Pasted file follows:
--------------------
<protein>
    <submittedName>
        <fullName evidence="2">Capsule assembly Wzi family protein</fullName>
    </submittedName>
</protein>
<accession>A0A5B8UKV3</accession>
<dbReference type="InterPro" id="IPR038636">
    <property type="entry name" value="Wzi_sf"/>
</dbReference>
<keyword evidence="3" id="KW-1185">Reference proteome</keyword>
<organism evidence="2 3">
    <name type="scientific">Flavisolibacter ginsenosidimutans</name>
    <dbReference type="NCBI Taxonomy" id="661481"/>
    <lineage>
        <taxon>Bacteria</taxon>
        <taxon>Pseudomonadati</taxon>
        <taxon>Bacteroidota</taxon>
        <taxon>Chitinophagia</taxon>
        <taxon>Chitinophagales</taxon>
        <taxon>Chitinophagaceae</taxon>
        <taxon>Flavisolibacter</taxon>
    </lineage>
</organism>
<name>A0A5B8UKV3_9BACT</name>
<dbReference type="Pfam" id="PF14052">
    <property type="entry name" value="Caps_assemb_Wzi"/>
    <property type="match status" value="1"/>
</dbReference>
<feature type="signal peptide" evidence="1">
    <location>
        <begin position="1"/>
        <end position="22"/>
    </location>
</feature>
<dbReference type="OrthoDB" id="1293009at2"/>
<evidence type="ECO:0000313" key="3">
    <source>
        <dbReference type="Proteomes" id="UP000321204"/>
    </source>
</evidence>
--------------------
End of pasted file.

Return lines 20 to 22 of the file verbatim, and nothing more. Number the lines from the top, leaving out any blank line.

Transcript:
        <taxon>Chitinophagaceae</taxon>
        <taxon>Flavisolibacter</taxon>
    </lineage>